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Most days the Contra Costa Times newsroom in Walnut Creek hums with activity. Deadline-driven reporters pore over documents, phone sources, and tap out stories. Editors monitor a relentless flow of written information for fairness and accuracy, and copy editors review it and arrange it on the page for the next day's paper. The sprawling room is honeycombed with cubicles grouped into sections: news, features, sports, photography. The intense focus necessary to put out a daily newspaper does not lend itself to much workplace socializing, so employees in the balkanized sections rarely speak to those in other departments even though they spend their workdays just a few feet apart.
This state of quasi-alienation is common in many newsrooms, but at the Times a new dimension has taken hold — paranoia.
Last month, one staffer recalls, a handful of copy editors were talking about how overworked they were since the Times management froze hiring for unfilled positions. That's when management walked within earshot. The editor eyed the small klatch with measured disapproval for apparently neglecting their work, then walked away. The copy editors quickly and quietly turned back to their computer screens.
A few months ago, the small infraction would have been quickly forgotten. But in the new atmosphere of unease, the copy editors wondered what had been overheard. Could the idle conversation be interpreted as being down on management? Could their jobs be in jeopardy?
One source of such angst is the work of Carl Hall, a San Francisco Chronicle science reporter and lifelong union activist. For the past three months Hall has led a campaign to woo the Times staff into forming a union, while the paper's notoriously anti-union management has begun to take steps to protect the henhouse. Employees, uncertain of how management might react to potential union supporters in the ranks, won't openly discuss the issue. "It's like a pink, cross-eyed elephant is walking on two legs through the newsroom and everyone is afraid to mention it," one staffer said.
The national Newspaper Guild is funding a $500,000 organizing campaign, which Hall has wryly dubbed "One Big BANG: A One-Guild Universe." This at once evokes the 19th-century trade unionists' One Big Union concept and pokes fun at the East Bay branch of the Bay Area News Group (that's right, BANG for short), a cluster of 11 newspapers of which the Contra Costa Times is part.
Newspaper unions across the country are closely watching how the One Big BANG campaign plays out, because its success or failure could signal a critical turning point for organized labor in a newspaper industry wracked by dwindling readership, declining revenues, and decimated newsrooms.
The Newspaper Guild's organizing campaign was set in motion in late summer after MediaNews chose to ignore the established Alameda News Group (ANG) union that represented 120 employees at six East Bay newspapers, including the Oakland Tribune.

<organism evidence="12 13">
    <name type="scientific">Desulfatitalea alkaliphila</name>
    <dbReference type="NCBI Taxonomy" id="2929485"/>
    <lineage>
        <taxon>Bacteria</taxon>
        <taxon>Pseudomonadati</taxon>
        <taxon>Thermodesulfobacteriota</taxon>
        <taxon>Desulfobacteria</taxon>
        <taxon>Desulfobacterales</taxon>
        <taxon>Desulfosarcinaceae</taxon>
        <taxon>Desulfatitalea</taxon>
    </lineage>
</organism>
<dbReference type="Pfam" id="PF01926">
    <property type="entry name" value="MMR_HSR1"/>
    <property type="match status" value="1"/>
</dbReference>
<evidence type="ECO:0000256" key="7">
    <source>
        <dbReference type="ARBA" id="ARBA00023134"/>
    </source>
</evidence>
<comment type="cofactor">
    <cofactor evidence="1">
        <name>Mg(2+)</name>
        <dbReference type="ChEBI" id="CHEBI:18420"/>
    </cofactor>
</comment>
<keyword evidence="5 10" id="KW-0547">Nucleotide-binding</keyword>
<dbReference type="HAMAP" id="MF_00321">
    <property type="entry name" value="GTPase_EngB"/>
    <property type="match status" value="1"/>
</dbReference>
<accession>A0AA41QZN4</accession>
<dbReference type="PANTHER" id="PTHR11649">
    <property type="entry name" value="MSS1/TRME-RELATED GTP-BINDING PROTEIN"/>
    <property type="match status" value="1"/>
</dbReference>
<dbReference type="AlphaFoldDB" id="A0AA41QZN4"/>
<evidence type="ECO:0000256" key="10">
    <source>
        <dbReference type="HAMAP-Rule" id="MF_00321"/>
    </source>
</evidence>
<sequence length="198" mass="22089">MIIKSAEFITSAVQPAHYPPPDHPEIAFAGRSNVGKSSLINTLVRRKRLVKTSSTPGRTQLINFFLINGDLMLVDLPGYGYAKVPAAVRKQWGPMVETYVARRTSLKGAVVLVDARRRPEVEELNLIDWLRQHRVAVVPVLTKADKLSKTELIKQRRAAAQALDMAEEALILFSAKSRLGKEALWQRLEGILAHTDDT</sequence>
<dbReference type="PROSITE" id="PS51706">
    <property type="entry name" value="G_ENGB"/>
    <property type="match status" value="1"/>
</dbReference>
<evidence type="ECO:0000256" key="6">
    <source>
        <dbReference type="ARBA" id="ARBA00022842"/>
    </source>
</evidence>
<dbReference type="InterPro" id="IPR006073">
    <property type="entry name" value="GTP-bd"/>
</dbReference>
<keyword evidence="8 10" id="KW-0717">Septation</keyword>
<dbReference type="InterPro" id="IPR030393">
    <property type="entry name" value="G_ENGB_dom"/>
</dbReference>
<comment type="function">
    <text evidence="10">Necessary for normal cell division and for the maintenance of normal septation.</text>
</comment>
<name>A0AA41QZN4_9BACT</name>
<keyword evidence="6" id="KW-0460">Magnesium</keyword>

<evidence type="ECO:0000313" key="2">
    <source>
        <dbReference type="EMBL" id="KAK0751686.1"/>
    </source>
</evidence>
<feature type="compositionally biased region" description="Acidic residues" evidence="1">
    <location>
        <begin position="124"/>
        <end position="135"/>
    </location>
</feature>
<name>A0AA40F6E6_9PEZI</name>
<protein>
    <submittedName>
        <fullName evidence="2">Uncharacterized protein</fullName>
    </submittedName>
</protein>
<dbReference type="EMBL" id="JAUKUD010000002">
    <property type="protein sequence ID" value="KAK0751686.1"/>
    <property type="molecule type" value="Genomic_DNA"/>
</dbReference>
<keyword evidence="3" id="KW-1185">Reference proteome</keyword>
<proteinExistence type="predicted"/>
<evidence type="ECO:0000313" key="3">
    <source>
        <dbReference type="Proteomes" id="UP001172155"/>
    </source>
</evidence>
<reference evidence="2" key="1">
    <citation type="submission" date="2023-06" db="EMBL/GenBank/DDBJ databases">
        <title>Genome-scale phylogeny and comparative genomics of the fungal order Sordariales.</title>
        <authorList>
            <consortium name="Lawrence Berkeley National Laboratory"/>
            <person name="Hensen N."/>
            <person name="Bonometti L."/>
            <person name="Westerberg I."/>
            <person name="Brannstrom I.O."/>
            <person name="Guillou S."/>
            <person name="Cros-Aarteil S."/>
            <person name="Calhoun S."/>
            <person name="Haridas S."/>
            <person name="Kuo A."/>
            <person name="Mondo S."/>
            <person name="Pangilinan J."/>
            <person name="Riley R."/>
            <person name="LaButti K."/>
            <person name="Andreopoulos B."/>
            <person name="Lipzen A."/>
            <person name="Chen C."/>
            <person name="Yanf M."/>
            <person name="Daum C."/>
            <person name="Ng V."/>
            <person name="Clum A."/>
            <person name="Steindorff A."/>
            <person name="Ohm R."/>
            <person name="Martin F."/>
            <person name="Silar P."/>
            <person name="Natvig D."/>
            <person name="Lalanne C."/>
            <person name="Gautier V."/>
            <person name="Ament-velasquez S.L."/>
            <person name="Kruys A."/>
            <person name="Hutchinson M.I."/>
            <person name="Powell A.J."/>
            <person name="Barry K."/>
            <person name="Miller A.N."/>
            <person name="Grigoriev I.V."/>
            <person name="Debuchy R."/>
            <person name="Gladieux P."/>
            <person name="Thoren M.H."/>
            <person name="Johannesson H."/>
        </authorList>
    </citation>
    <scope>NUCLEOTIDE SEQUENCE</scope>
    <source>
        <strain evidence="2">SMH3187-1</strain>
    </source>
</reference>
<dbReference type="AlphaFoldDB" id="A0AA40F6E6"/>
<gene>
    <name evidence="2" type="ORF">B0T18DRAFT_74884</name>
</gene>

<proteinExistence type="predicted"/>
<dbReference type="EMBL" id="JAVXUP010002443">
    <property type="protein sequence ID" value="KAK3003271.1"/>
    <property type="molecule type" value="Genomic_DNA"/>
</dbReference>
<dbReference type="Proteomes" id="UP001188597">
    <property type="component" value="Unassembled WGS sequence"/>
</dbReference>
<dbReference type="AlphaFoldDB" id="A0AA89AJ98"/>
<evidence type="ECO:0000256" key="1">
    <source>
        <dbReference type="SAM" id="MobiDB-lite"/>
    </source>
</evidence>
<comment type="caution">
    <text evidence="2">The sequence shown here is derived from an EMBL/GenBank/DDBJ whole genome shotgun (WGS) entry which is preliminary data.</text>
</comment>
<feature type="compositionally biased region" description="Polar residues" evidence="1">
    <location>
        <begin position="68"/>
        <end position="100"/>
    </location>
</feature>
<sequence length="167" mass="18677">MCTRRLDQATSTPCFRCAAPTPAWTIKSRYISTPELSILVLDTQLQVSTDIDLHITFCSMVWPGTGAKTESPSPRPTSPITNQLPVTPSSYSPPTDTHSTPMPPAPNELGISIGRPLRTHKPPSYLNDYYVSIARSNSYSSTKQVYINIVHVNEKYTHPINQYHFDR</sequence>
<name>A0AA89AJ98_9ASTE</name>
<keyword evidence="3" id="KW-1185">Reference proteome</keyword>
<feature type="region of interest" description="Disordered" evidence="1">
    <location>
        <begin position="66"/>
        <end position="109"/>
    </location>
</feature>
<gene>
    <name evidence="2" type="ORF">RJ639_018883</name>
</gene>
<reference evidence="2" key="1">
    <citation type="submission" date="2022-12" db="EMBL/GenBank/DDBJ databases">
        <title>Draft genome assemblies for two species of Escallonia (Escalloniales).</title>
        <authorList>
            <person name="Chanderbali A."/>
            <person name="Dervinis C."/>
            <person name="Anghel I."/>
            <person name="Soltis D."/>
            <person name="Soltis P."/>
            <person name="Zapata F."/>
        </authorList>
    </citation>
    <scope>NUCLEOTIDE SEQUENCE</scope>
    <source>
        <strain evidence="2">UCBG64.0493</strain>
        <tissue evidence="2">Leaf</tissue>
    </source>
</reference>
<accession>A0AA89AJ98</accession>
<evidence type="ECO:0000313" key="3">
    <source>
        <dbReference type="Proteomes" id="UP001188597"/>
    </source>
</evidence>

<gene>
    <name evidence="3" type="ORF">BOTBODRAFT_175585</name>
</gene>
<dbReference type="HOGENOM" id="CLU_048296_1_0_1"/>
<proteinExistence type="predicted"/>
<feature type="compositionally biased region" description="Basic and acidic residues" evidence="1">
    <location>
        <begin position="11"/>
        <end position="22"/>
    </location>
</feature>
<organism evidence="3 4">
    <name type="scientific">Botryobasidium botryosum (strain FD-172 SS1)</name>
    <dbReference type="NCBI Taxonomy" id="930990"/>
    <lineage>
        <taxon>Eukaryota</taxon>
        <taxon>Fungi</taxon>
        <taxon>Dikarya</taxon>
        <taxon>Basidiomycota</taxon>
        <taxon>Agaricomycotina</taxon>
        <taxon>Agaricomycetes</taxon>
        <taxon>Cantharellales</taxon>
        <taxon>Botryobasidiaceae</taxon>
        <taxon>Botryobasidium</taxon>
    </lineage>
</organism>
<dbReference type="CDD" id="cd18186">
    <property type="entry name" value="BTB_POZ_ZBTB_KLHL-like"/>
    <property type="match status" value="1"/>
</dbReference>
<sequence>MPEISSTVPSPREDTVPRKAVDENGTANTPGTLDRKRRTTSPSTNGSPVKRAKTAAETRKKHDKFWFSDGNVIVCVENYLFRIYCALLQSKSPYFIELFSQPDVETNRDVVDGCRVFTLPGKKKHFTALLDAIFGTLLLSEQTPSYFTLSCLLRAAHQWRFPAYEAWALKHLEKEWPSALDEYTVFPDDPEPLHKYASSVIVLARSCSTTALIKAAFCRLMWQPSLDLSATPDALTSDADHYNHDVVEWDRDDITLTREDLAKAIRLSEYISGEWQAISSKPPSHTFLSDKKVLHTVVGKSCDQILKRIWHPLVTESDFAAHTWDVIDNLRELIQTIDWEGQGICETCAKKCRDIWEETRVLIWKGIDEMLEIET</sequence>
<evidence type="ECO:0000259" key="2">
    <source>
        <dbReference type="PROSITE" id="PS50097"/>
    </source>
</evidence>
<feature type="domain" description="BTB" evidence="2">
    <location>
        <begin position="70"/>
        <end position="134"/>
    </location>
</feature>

MediaNews CEO Dean Singleton had recently gained unprecedented influence in Northern California by purchasing every major Bay Area daily newspaper except the San Francisco Chronicle and the San Francisco Examiner. Several months after the $1 billion purchase, the union that represented ANG had begun negotiating its contract. But MediaNews began to cancel scheduled contract meetings without explanation. As a local representative in the Northern California Media Workers Guild, Hall was lead negotiator on the contract, and he was getting suspicious.
Then management dropped the bomb. At a hastily called private meeting at the Media Workers Guild's Natoma Street office, which overlooks the Chronicle's parking lot, ANG's general counsel Marshall Anstandig and human resources director Karen Austin told the guild's executive officer Doug Cuthbertson, Hall, and Tribune reporter Paul Rosynsky that the ANG union no longer existed as far as management was concerned.
MediaNews had decided to merge the 120 employees of ANG and the 180 nonunion employees of the Contra Costa Times into the new BANG cluster. With 300 employees, the union, which had 80 dues-paying members, no longer had the official support of 50 percent of staff that it required for recognition. MediaNews had, without warning, shut down the union its members had relied on for salary and benefit negotiations and arbitration, right in front of them.
No shrinking violet when it comes to union squabbles, Singleton has had a legendary career that has taken him from his childhood home in Graham, Texas — where he grew up in a ramshackle four-room house with no indoor plumbing — to the heights of the newspaper publishing industry. His MediaNews Group is the fourth-largest newspaper company in the country, with 57 papers including The Denver Post, the Daily News in Los Angeles, and The Salt Lake Tribune as well as the San Jose Mercury News.
Singleton's success has been characterized by purchasing financially troubled newspapers and revitalizing them by making deep staffing cuts and then clustering newsrooms to save on printing and administrative costs. The editorial content of his newspapers typically declines as sharply as the overhead. Singleton's ruthless efficiency has given him dual reputations as either the scourge of the newspaper industry for elevating the bottom line over quality journalism, or a hero who has saved more papers, and thus jobs, than he has eliminated.